A Queensland mineral producer received the nod to progress a new fossil fuel development in the Bowen Basin.
The Federal Government recently approved Bowen Coking Coal’s (BCB’s) Isaac River Coal Project, 130 km southwest of Mackay.
The Australian Department of Climate Change, Energy, the Environment and Water indicated it would support a proposed action that lets a mining lease be granted once land access agreements have been finalised.
“The Albanese government has to make decisions in accordance with the facts and the national environment law – that is what happens on every project, and that is what has happened here,” a spokesperson for Federal Environment Minister Tanya Plibersek said according to Deutsche Welle.
The proponent already has a Queensland environmental authority (EA), and other state approvals for its Isaac River progressive rehabilitation and closure plan. Isaac Regional Council earlier withdrew objections against both the EA and mining lease application. This suggests a mining lease could be granted before the end of 2023.
The project involves extracting an estimated 8.7 million tonnes (mt) of coal in accordance with the Australian Joint Ore Reserves Committee’s code. From this figure 8.3 mt is already classified in both “measured and indicated categories”.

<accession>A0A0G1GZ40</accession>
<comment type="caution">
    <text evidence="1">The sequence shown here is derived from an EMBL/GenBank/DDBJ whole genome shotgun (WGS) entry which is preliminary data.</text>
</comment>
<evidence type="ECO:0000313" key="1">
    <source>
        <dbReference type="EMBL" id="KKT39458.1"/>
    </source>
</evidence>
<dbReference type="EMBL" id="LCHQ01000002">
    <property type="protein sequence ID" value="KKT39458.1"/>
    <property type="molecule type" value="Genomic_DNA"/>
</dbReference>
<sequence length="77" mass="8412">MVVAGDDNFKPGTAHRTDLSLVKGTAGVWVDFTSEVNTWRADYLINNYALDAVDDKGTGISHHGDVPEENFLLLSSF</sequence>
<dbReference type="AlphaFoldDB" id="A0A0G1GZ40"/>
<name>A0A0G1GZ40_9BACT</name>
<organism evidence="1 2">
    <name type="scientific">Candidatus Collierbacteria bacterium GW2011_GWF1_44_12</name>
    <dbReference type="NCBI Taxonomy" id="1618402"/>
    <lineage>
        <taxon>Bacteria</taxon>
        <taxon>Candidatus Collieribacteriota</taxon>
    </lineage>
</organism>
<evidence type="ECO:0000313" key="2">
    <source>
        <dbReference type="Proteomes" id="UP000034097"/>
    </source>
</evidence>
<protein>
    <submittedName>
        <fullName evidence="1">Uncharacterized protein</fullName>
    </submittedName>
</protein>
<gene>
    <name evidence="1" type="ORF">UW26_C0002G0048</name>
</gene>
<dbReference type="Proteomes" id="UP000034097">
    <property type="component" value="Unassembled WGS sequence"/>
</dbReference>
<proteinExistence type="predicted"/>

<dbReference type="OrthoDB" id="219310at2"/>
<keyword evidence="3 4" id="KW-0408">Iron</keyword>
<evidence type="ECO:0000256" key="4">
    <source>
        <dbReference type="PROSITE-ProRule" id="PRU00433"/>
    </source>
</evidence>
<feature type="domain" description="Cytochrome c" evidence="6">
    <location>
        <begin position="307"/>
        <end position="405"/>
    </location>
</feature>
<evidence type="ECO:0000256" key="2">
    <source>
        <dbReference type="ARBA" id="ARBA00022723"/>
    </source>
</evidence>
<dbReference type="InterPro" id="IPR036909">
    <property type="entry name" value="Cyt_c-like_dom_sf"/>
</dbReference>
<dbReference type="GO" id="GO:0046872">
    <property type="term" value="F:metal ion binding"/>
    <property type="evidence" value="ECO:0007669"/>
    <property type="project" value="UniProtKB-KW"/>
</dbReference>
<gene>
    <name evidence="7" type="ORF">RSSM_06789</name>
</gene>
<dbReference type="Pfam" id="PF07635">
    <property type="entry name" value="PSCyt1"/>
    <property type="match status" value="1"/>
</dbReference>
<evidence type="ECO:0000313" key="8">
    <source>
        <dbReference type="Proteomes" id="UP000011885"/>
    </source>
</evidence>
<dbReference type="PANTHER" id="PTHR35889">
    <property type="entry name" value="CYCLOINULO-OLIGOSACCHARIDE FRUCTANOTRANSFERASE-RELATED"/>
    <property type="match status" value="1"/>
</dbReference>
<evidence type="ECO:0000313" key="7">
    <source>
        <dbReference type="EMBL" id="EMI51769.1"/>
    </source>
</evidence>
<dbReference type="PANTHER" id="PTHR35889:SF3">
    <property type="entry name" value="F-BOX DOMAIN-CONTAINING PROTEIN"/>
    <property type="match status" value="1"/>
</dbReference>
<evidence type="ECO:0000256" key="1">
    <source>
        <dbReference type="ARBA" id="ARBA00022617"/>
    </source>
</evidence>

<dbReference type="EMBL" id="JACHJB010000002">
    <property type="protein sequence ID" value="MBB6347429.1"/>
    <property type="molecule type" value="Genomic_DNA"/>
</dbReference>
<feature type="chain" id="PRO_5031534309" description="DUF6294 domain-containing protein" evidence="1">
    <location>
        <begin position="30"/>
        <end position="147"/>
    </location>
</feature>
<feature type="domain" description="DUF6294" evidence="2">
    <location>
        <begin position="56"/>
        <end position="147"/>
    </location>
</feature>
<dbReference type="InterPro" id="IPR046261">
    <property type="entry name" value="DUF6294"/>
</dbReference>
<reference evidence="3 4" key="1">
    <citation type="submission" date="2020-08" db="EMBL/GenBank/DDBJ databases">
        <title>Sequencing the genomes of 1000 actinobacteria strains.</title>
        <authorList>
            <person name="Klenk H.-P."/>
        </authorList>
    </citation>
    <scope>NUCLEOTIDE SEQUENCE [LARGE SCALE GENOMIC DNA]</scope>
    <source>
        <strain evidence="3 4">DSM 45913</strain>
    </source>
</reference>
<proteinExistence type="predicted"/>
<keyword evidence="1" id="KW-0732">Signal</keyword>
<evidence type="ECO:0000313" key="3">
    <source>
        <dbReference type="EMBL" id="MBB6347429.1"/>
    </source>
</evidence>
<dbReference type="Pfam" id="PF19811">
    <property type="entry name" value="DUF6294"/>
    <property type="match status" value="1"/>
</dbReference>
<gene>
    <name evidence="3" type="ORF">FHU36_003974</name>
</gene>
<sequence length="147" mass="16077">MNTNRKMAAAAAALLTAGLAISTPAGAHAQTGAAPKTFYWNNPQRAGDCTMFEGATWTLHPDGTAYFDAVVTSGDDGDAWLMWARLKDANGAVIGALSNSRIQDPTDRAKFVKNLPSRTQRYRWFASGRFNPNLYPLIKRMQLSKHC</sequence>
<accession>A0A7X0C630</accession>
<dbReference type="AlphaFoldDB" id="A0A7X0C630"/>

Once construction is complete the operation will produce up to 0.6 mt per annum of coking coal over the course of four or five years.
“We are here to meet the growing demand for energy and steelmaking coal. We are confident that world steel and energy demand will continue its rapid growth, driven by ongoing industrialisation in the developing world,” BCB executive chairman Nick Jorss said in a public statement.
However, the Climate Council criticised authorities for not pausing new developments until the Environmental Protection and Biodiversity Conservation Act is reformed.
“This decision takes us in entirely the wrong direction to protect Australians from the worsening effects of dangerous climate change,” council head of advocacy Jennifer Rayner said in a public statement.
“The environment minister has a responsibility to scrutinise all risks of harm to the environment, and it is irresponsible that she has refused to look at the immense and indisputable climate harm.”
Climate change is an environmental theory that burning fossil fuels creates carbon dioxide emissions, which can influence long-term weather patterns.